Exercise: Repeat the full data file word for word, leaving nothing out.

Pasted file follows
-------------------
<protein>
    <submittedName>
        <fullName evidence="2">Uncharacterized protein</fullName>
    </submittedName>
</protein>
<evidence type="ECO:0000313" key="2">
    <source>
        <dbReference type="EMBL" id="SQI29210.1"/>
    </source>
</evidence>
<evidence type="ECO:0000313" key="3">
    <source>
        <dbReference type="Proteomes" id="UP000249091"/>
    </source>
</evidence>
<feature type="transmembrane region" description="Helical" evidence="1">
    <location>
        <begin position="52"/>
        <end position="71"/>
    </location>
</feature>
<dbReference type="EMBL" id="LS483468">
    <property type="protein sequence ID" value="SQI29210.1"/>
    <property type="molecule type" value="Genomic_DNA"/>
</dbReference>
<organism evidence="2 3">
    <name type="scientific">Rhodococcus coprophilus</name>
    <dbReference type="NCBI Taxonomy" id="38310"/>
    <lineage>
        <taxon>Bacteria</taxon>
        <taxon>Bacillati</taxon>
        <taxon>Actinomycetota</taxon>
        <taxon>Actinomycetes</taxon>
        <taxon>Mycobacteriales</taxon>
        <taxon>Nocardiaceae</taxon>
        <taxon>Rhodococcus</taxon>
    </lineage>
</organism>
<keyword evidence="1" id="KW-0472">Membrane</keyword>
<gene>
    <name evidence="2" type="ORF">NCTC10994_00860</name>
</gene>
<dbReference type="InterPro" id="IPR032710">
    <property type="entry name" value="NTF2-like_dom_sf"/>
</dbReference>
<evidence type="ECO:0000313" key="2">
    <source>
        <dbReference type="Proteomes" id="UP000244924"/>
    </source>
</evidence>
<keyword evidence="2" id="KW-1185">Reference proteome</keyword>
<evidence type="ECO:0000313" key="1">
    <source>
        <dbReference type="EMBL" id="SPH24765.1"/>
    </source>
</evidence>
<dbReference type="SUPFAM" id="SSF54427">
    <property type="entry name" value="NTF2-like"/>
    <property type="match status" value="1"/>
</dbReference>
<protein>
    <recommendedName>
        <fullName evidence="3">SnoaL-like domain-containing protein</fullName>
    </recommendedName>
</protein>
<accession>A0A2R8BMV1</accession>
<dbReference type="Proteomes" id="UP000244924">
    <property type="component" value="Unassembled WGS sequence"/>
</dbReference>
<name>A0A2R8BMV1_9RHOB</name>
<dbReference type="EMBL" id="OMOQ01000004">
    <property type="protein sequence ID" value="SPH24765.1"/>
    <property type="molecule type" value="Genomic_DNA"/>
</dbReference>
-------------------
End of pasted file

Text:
<protein>
    <submittedName>
        <fullName evidence="2">Uncharacterized protein</fullName>
    </submittedName>
</protein>
<evidence type="ECO:0000313" key="2">
    <source>
        <dbReference type="EMBL" id="SQI29210.1"/>
    </source>
</evidence>
<evidence type="ECO:0000313" key="3">
    <source>
        <dbReference type="Proteomes" id="UP000249091"/>
    </source>
</evidence>
<feature type="transmembrane region" description="Helical" evidence="1">
    <location>
        <begin position="52"/>
        <end position="71"/>
    </location>
</feature>
<dbReference type="EMBL" id="LS483468">
    <property type="protein sequence ID" value="SQI29210.1"/>
    <property type="molecule type" value="Genomic_DNA"/>
</dbReference>
<organism evidence="2 3">
    <name type="scientific">Rhodococcus coprophilus</name>
    <dbReference type="NCBI Taxonomy" id="38310"/>
    <lineage>
        <taxon>Bacteria</taxon>
        <taxon>Bacillati</taxon>
        <taxon>Actinomycetota</taxon>
        <taxon>Actinomycetes</taxon>
        <taxon>Mycobacteriales</taxon>
        <taxon>Nocardiaceae</taxon>
        <taxon>Rhodococcus</taxon>
    </lineage>
</organism>
<keyword evidence="1" id="KW-0472">Membrane</keyword>
<gene>
    <name evidence="2" type="ORF">NCTC10994_00860</name>
</gene>
<dbReference type="InterPro" id="IPR032710">
    <property type="entry name" value="NTF2-like_dom_sf"/>
</dbReference>
<evidence type="ECO:0000313" key="2">
    <source>
        <dbReference type="Proteomes" id="UP000244924"/>
    </source>
</evidence>
<keyword evidence="2" id="KW-1185">Reference proteome</keyword>
<evidence type="ECO:0000313" key="1">
    <source>
        <dbReference type="EMBL" id="SPH24765.1"/>
    </source>
</evidence>
<dbReference type="SUPFAM" id="SSF54427">
    <property type="entry name" value="NTF2-like"/>
    <property type="match status" value="1"/>
</dbReference>
<protein>
    <recommendedName>
        <fullName evidence="3">SnoaL-like domain-containing protein</fullName>
    </recommendedName>
</protein>
<accession>A0A2R8BMV1</accession>
<dbReference type="Proteomes" id="UP000244924">
    <property type="component" value="Unassembled WGS sequence"/>
</dbReference>
<name>A0A2R8BMV1_9RHOB</name>
<dbReference type="EMBL" id="OMOQ01000004">
    <property type="protein sequence ID" value="SPH24765.1"/>
    <property type="molecule type" value="Genomic_DNA"/>
</dbReference>